Sweden's Wild West Response to a Refugee Crisis
In 1966, a successful Swedish businessman started High Chaparral as a place where he could hang out with his friends and customers and make business deals. The concept became very prosperous and so he went a step further and decided to make it extra special by building a citadel with enough room for over 500 people.
High Chaparral is now a very big theme park located in Kulltorp, Sweden. It opens during the summer months; mostly from May to August. It is a full portrayal of the North American West complete with cowboys and real Native Americans.
The ongoing war in Syria triggered a humanitarian crisis of epic proportions. Modern history had not seen such a huge wave of refugees until ISIS’s excessive violence forced countless men, women, and children to flee the safety of their homes. They had no other choice but to leave because their cities were literally on fire.
Sweden became the first European country to announce that it would grant asylum to all the Syrians who were fleeing the war and who applied. They were ready to receive them. In 2015 around 163,000 refugees migrated to Sweden, of which most were from running out of Syria.
Since it’s closed for most of the year the current owner of High Chaparral, Emil Erlandsson, agreed that the place should be used as a refugee camp. Of course most of the refugees have very little knowledge about what it represents and how the first settlers in the western United States were in a sense refugees too. All they know is that they needed a place to stay and High Chaparral willingly opened its doors to them.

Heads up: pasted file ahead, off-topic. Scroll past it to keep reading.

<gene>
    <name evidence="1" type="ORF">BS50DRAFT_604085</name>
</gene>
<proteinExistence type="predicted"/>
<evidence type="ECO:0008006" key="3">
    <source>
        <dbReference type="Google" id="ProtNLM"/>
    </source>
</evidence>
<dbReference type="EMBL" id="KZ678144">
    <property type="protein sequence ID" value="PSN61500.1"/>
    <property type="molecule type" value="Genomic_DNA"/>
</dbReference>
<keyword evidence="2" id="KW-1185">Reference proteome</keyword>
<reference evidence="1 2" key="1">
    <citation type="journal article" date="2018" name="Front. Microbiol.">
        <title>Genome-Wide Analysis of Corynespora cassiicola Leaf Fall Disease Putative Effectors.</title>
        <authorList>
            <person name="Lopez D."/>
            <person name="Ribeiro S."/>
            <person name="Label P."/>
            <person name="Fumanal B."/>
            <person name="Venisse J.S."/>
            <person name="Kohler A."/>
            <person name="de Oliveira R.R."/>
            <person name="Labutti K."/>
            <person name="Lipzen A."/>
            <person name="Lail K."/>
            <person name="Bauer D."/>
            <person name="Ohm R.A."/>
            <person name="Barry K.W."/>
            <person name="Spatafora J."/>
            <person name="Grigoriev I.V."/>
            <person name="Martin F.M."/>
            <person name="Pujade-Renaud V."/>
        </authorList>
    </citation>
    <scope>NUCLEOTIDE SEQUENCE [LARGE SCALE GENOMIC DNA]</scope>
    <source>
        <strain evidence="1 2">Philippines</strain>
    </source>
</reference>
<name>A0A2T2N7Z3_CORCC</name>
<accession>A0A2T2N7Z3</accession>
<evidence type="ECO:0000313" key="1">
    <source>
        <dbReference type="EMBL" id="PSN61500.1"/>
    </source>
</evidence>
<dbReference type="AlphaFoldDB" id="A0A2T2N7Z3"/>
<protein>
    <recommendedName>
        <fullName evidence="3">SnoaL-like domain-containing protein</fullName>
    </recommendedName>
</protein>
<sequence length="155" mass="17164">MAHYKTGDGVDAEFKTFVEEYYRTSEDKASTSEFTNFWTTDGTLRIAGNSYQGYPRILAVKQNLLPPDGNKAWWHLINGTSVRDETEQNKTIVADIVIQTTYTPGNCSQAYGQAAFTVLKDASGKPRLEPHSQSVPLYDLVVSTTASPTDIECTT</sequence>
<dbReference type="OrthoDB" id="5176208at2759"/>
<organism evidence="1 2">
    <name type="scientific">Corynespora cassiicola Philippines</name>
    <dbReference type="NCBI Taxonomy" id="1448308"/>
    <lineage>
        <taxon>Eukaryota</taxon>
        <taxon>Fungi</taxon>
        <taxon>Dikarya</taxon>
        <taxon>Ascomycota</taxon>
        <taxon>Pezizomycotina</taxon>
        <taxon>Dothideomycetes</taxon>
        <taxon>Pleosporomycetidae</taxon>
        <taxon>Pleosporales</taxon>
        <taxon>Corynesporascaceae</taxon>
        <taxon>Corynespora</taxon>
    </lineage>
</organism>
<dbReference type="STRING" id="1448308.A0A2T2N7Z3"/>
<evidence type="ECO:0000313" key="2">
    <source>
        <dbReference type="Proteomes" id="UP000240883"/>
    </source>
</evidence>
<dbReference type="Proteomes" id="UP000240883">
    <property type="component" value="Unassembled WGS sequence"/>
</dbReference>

At the theme park the refugees are treated with the utmost respect and consideration and the children even receive Swedish and English lessons during the day.
However, when May comes around, the Swedish government will have to find another place for the refugees to live, because that’s when High Chaparral will reopen to the public as a theme park.
Although the refugees hold the hope of returning to their beloved country some day, they know that it might be an impossible dream. The cities lie in ruins and there are no places that are safe enough to live. Had it not been for the Swedish government, the lives of these families would have been shattered. Watch this short film now.